How to Celebrate National and World Gin Days
By Poppy Milliken
Posted in The Field Guide to Drinking in America, on June 07, 2016
It appears that June 11th is the time to drink your Gin. National Gin Day falls on June 11th this year, as does World Gin Day. Gin conjures up all sorts of reactions from people and has a long and very English-tinged history. Being that we were a British colony, that history was imported with the gin. Despite the strong association with Britain and colonization, gin is mostly acknowledged as having first been distilled in Holland in the early 17th century. Thus the term “Dutch Courage.” Most people order their gin in one of two ways: as a Gin and Tonic or as a Gin Martini (which is a redundant phrase if you ask me - a Martini should always be made with gin). But perhaps neither one of these appeals to you. Perhaps you are looking for something a little more interesting in your glass to celebrate this botanical treat. We’ve rounded up a few classic gin cocktails in honor of all this gin attention.
- The Tom Collins - Gin, lemon juice, sugar, and seltzer. Perfectly refreshing and created by the Father of American Mixology, Jerry Thomas.
- The Gin Gimlet - Simplicity itself. Gin and lime. Said to have been created to keep sailors from getting scurvy, it’s the best medicine around.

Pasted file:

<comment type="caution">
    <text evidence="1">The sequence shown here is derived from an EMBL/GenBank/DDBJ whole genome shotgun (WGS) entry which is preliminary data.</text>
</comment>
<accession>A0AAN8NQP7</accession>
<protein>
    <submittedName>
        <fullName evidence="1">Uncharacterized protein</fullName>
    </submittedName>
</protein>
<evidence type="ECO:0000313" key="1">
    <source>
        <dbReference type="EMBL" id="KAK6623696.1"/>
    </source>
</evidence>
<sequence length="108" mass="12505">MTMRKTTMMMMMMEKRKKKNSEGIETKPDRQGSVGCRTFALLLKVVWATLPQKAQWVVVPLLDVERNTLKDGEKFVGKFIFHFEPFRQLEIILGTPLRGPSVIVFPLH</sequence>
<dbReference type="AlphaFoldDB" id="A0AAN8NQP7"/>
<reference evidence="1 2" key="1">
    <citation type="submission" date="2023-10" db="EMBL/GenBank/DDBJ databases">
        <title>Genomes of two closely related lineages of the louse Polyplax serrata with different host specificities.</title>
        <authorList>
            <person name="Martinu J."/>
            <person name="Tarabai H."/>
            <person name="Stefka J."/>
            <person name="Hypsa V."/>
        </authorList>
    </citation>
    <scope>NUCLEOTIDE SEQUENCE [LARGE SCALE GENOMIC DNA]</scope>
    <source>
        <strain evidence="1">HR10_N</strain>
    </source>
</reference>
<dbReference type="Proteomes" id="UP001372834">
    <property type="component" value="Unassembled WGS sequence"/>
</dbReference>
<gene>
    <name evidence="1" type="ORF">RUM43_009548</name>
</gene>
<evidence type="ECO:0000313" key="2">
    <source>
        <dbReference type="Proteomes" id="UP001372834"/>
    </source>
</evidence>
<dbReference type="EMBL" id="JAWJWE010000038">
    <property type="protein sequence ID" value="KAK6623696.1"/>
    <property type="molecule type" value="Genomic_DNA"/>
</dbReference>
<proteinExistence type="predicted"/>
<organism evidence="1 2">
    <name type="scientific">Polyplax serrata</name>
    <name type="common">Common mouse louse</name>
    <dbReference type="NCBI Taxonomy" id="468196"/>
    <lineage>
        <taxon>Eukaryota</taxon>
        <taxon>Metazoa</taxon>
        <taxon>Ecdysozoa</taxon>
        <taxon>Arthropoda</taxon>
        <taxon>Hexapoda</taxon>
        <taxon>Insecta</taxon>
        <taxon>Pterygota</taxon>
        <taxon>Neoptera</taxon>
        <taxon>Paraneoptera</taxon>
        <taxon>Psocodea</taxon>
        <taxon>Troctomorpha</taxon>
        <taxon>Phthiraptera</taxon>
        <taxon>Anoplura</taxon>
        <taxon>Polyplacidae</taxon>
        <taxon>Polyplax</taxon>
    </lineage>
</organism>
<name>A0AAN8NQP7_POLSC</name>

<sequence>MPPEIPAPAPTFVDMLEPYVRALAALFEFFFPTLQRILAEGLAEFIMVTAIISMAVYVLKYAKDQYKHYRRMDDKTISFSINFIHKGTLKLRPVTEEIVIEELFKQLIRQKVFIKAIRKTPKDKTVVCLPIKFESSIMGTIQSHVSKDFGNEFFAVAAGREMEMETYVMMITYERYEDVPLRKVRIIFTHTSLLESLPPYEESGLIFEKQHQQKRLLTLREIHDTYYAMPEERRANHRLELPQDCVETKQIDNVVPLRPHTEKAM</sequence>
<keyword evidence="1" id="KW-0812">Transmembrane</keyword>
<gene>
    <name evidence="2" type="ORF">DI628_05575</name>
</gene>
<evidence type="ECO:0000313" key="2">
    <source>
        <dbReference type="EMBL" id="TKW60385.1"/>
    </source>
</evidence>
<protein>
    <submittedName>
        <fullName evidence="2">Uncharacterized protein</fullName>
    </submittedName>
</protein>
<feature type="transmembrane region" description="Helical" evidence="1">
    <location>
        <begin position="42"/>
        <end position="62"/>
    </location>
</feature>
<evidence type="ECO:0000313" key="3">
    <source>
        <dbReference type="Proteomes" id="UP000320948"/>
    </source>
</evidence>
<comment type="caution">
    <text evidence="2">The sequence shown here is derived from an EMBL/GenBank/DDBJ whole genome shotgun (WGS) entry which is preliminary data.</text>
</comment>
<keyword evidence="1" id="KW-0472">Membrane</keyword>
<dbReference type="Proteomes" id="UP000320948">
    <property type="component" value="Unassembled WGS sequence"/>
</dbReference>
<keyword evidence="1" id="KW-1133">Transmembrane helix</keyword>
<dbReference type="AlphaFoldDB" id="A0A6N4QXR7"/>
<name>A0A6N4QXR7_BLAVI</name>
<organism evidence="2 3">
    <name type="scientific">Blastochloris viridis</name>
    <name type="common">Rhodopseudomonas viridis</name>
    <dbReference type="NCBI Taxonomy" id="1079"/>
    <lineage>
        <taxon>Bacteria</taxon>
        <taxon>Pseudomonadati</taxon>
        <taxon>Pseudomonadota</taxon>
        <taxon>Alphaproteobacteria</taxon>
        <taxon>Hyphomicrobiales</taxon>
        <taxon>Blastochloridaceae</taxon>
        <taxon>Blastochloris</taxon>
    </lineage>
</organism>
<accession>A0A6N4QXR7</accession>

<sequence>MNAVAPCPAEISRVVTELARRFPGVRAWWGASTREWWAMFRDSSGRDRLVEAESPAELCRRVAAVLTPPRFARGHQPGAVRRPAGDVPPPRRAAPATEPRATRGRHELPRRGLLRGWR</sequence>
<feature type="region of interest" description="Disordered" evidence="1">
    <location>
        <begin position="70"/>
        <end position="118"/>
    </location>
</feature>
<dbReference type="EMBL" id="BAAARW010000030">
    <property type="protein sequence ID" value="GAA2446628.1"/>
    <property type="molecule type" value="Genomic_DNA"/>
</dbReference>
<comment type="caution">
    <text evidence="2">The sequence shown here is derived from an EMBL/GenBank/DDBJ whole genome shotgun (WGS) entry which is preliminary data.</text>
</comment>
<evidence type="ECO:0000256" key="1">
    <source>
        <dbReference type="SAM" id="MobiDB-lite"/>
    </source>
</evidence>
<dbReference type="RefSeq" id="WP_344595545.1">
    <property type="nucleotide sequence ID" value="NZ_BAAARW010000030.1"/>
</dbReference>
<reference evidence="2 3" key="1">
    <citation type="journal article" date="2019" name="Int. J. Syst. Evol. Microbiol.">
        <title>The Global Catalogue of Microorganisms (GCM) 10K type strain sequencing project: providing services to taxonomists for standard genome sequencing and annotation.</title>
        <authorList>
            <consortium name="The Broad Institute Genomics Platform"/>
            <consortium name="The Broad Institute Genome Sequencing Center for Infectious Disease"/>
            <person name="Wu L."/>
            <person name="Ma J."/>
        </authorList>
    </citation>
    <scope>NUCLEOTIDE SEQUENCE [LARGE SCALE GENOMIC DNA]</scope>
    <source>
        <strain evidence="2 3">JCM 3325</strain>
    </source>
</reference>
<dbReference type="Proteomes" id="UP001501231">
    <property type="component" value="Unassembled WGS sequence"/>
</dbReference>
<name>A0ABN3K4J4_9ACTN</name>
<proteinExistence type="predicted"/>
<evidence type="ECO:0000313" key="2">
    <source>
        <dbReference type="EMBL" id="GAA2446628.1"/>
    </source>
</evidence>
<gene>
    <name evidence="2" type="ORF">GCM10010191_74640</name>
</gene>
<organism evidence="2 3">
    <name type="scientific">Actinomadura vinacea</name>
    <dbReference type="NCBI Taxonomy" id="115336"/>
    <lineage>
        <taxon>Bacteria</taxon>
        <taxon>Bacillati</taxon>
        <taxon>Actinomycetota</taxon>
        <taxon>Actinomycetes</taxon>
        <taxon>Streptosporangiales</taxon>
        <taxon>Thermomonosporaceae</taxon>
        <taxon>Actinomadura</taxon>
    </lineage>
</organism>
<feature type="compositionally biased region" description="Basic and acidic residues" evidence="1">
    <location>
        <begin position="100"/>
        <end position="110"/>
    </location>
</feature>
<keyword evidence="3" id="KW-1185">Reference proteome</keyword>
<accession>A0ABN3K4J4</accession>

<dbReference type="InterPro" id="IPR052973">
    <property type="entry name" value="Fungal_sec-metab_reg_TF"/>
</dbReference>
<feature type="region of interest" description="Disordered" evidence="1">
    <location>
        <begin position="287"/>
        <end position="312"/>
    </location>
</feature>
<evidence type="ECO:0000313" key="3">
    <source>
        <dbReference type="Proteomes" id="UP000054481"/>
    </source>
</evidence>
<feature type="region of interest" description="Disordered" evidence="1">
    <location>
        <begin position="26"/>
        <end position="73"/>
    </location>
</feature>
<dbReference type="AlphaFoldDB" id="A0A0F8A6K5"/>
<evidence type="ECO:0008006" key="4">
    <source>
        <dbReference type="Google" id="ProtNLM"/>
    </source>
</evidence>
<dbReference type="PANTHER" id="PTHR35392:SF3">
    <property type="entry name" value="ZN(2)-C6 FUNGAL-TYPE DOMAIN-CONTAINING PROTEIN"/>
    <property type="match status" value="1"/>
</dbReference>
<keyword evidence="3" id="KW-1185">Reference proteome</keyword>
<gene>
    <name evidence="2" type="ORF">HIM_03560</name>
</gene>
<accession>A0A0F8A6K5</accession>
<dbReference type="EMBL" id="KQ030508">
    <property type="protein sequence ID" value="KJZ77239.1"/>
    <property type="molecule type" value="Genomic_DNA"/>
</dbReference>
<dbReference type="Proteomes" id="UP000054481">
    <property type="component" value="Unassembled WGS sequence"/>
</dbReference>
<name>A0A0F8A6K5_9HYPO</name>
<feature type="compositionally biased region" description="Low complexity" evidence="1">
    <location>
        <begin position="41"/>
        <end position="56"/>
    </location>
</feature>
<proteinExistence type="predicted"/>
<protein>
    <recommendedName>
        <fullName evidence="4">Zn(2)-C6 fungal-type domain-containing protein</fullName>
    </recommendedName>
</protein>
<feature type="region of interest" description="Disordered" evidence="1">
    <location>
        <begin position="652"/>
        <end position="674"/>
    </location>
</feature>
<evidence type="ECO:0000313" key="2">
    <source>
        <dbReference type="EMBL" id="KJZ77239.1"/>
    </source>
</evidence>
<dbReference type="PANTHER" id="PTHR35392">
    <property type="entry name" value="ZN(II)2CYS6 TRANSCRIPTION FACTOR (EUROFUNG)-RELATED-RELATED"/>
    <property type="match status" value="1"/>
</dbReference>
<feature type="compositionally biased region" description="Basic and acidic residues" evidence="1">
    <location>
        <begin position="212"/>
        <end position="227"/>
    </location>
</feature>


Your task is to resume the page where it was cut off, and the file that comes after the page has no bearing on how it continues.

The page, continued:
- Gin Fizz - An upgraded combo of the Tom Collins and the Gimlet, the gin fizz has both lemon and lime with the divine addition of the frothiness of an egg white.
- The Negroni - Gin, sweet vermouth, and campari. This one deserves it’s own week (June 6-12 actually, so right in line with World Gin Day). A sour little aperitif to start your evening off proper with an Italian flavor to it.
And in case we simply can’t convince you to drink the kool-aid of gin devotion, or if you need a little music to listen to while you sip your martinis, here are a couple gin tunes for you:
“Love is Like a Bottle of Gin” by the Magnetic Fields
“Gin Soaked Boy” by Tom Waits
“Misery and Gin” by Merle Haggard
Sit back, relax and enjoy some tunes and gin while you page through a copy of The Field Guide to Drinking in America.